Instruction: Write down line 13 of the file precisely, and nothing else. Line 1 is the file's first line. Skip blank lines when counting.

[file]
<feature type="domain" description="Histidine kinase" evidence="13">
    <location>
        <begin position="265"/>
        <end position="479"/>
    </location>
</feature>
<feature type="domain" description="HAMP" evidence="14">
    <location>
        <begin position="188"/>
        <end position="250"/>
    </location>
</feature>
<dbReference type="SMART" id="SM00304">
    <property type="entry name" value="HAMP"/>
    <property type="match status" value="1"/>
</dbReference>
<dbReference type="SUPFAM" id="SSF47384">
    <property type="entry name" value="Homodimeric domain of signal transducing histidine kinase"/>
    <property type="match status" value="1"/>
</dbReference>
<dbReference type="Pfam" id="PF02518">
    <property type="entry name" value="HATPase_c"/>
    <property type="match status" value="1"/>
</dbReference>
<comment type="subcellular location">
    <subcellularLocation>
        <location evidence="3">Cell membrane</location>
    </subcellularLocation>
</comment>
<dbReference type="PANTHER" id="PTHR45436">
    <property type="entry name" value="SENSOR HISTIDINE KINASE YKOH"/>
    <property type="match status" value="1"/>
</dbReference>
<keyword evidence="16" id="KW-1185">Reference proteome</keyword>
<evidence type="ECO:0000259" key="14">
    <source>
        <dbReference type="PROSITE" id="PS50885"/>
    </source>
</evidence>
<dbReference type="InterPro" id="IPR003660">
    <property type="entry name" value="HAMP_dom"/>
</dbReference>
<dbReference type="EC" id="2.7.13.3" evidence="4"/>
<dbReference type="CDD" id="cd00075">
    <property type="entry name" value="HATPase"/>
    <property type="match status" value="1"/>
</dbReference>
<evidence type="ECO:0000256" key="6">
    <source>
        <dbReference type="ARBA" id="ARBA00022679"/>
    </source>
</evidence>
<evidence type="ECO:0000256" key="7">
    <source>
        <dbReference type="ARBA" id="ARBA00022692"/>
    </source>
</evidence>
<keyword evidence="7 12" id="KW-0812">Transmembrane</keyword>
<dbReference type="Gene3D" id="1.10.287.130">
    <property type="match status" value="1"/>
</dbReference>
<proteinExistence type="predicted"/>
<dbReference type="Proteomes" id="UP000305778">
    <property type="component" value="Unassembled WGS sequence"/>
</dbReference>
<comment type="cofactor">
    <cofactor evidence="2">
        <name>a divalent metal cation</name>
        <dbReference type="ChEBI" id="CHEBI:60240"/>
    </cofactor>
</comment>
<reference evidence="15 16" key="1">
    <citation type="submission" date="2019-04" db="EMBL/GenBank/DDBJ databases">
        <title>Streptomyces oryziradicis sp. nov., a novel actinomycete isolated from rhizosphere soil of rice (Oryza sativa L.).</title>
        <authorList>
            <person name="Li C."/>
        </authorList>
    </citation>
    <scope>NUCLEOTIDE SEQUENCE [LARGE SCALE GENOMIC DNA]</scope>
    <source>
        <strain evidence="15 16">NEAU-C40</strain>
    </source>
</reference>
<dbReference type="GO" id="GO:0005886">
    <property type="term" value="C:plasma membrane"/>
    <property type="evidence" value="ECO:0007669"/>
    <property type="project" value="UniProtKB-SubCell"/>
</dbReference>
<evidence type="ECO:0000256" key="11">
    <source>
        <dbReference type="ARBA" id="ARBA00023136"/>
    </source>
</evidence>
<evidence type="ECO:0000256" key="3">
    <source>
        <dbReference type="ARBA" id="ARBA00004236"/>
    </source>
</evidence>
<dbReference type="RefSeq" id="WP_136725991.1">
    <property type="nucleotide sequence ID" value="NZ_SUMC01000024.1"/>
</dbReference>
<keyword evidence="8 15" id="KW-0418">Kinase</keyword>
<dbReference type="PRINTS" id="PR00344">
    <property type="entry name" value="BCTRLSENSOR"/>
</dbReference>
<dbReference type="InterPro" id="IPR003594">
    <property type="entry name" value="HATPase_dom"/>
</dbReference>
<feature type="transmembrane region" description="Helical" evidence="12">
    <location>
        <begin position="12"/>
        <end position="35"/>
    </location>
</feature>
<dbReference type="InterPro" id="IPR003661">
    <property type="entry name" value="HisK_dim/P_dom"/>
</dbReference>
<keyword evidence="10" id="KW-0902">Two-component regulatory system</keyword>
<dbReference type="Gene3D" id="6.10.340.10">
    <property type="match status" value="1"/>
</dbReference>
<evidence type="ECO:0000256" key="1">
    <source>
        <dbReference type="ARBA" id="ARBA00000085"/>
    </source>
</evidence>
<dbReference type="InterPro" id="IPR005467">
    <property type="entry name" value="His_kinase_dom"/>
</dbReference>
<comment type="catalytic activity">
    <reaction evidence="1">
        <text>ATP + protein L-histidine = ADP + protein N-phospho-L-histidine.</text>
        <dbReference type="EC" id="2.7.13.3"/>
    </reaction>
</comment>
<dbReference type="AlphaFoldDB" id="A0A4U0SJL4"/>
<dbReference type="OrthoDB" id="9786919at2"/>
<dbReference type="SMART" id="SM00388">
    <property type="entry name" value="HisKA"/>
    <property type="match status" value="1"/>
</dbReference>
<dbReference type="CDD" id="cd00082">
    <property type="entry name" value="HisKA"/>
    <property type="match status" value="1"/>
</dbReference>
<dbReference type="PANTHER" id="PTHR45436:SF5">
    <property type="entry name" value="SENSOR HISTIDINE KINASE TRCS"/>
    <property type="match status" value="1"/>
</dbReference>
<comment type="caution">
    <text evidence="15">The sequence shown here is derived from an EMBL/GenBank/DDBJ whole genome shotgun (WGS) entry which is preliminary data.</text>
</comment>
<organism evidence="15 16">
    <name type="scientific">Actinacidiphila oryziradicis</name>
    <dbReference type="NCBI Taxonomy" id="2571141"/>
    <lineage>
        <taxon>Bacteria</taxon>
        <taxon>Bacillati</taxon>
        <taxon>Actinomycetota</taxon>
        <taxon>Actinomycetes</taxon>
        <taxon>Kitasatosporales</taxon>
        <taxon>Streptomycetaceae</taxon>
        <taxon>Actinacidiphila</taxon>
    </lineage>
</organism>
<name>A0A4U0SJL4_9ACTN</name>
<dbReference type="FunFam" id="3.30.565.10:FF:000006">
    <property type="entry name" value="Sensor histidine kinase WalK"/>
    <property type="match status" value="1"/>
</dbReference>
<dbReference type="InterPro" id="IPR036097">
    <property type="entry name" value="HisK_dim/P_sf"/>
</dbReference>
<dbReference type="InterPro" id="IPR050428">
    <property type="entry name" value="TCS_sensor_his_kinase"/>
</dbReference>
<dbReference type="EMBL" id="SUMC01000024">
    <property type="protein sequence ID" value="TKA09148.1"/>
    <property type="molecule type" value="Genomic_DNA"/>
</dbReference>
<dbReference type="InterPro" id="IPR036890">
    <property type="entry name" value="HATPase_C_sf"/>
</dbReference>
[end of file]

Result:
<dbReference type="SMART" id="SM00304">